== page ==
This panel will explore important female figures in Tibetan and Himalayan history. We invite proposals about various prominent women, including key religious, political, or literary figures. We are especially interested in analyses of works about or authored by women who were religious figures.

A panel in honor of Anne Klein’s scholarly career contributions to Tibetan and Buddhist Studies, Women’s Studies, and Contemplative Studies. | Organizer: Michael Sheehy

Discussion will foreground the multiple epistemologies at work in Klein’s publications from Geluk discourse between Sautantrika and Madhyamaka inKnowledge and Liberation (1987) and Knowing, Naming, and Negation (1997) to the situatedness of gender in Meeting the Great Bliss Queen (2008) to the logic of the nonconceptual in Unbounded Wholeness (2006) to epistemologies of perfection in her forthcoming, Being Human and a Buddha Too (2023).

The Construction of Orthodoxy/Orthopraxy in Tibet  | Organizers: Michael Ium, or Ngawang Sonam, 

This panel seeks to explore the construction of orthodoxy and orthopraxy in Tibet as historical processes. What are the various contexts (social, religious, historical, political) that have impacted the ways in which orthodox doctrines and correct practices have been articulated? What strategies have been employed to create, maintain, and defend these traditions? How might de-constructing these processes impact the ways in which scholars of Tibetan religion today engage in and understand their own research? 

Keep in mind that the topics in our call do not exclude other possible panel topics. So if you don’t have everything lined up just yet, you can still contact people, put out a call for your panel via listservs, etc.

The Tibetan and Himalayan Religions Unit has a Tier 2 session allotment for the current five-year term (2019-2023). This grants us two 2-hour sessions, with one additional 2-hour session for co-sponsorship.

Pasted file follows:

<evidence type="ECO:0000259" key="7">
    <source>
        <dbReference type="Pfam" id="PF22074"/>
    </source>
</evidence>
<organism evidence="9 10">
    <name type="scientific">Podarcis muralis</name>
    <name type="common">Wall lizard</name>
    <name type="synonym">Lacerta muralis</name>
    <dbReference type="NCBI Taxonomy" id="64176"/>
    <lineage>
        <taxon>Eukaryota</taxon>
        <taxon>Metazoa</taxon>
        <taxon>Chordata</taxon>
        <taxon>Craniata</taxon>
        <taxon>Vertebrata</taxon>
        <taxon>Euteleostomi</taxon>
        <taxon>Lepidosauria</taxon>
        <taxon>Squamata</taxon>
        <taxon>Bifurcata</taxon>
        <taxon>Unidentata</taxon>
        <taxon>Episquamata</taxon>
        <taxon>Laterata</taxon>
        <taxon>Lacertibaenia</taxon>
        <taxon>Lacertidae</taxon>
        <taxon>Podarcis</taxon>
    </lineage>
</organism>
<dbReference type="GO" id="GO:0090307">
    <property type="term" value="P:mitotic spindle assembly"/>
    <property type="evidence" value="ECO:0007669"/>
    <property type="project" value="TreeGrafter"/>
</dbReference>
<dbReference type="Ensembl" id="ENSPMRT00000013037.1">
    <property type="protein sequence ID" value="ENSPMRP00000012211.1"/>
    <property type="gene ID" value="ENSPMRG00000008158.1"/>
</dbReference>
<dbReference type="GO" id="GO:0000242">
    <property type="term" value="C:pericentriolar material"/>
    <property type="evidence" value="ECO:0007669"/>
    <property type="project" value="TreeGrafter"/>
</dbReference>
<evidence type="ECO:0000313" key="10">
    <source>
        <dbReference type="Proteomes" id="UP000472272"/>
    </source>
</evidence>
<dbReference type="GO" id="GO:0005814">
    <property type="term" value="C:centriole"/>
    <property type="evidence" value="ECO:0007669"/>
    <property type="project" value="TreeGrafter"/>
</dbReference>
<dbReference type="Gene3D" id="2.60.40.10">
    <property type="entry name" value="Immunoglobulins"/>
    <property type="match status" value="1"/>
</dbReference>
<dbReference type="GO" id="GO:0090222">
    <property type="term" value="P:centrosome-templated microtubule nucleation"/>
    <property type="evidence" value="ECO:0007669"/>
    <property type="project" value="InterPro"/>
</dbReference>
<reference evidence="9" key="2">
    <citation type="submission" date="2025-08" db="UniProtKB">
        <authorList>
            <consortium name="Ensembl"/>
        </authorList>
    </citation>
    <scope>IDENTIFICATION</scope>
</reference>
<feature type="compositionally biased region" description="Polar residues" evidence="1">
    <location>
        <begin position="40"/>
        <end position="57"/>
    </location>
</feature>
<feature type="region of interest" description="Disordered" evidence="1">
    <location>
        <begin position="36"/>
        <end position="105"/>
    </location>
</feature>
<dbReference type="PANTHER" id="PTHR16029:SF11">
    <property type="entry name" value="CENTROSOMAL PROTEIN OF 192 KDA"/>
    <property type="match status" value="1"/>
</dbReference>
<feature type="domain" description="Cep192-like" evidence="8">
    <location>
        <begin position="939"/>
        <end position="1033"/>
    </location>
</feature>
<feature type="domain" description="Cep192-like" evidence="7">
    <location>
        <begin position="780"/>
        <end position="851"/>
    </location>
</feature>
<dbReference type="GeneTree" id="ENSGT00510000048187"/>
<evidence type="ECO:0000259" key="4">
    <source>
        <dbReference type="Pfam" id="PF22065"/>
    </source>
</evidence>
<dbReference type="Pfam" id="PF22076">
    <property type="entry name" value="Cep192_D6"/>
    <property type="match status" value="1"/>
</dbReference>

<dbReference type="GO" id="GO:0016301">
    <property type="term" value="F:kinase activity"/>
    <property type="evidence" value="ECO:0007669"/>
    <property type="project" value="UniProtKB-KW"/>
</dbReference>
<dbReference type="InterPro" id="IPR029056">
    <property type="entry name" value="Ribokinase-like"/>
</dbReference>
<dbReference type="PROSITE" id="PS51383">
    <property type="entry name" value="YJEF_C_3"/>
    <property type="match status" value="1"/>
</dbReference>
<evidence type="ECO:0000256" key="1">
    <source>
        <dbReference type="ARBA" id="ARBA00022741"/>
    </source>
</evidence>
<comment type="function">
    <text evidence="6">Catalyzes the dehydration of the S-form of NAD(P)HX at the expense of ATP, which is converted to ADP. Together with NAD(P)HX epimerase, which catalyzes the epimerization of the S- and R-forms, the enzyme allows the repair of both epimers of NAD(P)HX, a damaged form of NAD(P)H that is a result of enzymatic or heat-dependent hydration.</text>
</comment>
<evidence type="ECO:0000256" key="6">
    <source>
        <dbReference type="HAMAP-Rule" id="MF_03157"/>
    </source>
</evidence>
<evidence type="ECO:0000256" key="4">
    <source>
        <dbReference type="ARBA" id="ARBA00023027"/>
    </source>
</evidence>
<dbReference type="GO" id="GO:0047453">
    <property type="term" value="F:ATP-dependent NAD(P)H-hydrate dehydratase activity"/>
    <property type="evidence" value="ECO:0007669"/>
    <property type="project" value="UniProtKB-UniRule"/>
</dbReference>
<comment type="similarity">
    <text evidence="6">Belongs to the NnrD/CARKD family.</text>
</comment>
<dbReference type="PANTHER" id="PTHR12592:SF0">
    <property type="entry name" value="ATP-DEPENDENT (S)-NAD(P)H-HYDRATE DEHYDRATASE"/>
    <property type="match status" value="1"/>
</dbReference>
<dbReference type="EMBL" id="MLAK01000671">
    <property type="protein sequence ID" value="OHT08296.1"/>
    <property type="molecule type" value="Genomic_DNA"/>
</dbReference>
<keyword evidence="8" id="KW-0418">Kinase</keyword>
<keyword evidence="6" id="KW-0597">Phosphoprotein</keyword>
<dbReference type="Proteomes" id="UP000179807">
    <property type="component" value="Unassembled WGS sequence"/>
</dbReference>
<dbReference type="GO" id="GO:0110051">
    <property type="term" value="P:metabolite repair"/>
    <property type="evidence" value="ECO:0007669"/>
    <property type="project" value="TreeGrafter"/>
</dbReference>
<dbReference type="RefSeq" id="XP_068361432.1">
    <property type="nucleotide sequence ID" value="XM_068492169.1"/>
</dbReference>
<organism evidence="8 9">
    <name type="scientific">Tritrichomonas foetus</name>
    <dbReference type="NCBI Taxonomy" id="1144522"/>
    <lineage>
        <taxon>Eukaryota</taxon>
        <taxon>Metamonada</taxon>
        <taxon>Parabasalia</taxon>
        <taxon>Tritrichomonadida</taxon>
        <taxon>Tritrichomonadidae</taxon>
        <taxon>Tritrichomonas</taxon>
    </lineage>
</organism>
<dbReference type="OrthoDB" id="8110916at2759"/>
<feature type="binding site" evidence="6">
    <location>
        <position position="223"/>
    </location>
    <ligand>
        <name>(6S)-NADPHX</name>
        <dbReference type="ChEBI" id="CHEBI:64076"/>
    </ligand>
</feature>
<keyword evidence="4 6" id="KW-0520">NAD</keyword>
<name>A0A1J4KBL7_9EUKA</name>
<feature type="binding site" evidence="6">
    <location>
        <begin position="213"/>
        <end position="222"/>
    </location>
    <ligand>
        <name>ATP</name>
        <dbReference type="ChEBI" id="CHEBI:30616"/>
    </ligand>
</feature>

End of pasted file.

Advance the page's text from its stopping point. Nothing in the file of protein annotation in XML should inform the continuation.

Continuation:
The establishment of temples and Buddhist centers in the Tibetan diaspora (co-sponsored with Tibetan and Himalayan Religions Unit)

Consider submitting your individual paper in addition to its inclusion in a fully formed panel, if you would like your individual paper to be included for a possible “new research” session formed out of individual submissions.

Statement of Purpose

This Unit’s mission is to create an environment that promotes discussion among scholars taking diverse approaches to the study of Tibetan and Himalayan religions. Our identity and cohesion derive from the fact that we deal with a delimited geocultural space, but the intellectual excitement comes from the fact that we are specialists in different historical periods and cultural areas, from the fact that we are interested in different religious traditions, and from the fact that we have different methodological approaches to the study of religion. In particular, we encourage scholarship that approaches Tibetan and Himalayan religions through a wide range of approaches:

Multidisciplinary focus — we are committed to methodological diversity and to promoting scholarship that challenges the traditional disciplinary dichotomies through which the field has defined itself, such as text/practice, written/oral, philology/ethnography, and humanistic/social scientific study.

Transregional focus — we encourage a holistic approach to the study of Tibet and the Himalaya as a region, albeit a diverse one. One of the most important features of religious traditions in our field — perhaps in every field — is the degree to which they are inextricably connected, and it is only through the exploration of such interconnections that the phenomenon of religion in the Tibeto-Himalayan region can be understood. Such interconnections often cut across ethnonational boundaries.

Focus on cultural history — in recent times, the study of Asian religions has taken a quite drastic cultural/historical turn. Nowhere is this more evident than in the study of Tibetan and Himalayan religions. A previous generation of scholars was concerned principally with elite religious institutions — and more specifically with their doctrinal/philosophical texts. Today scholarship is much more diverse. A new generation of scholars is concerned, for example, with folk religious practices, religion and material culture, the politics of religious institutions, the representation of Tibetan religions in the media, and the historical construction of the field itself.

This Unit is committed to fostering such a multifaceted approach to the cultural history of Tibet and the Himalayas.


Steering Committee Members



Review Process

Proposer names are visible to chairs but anonymous to steering committee members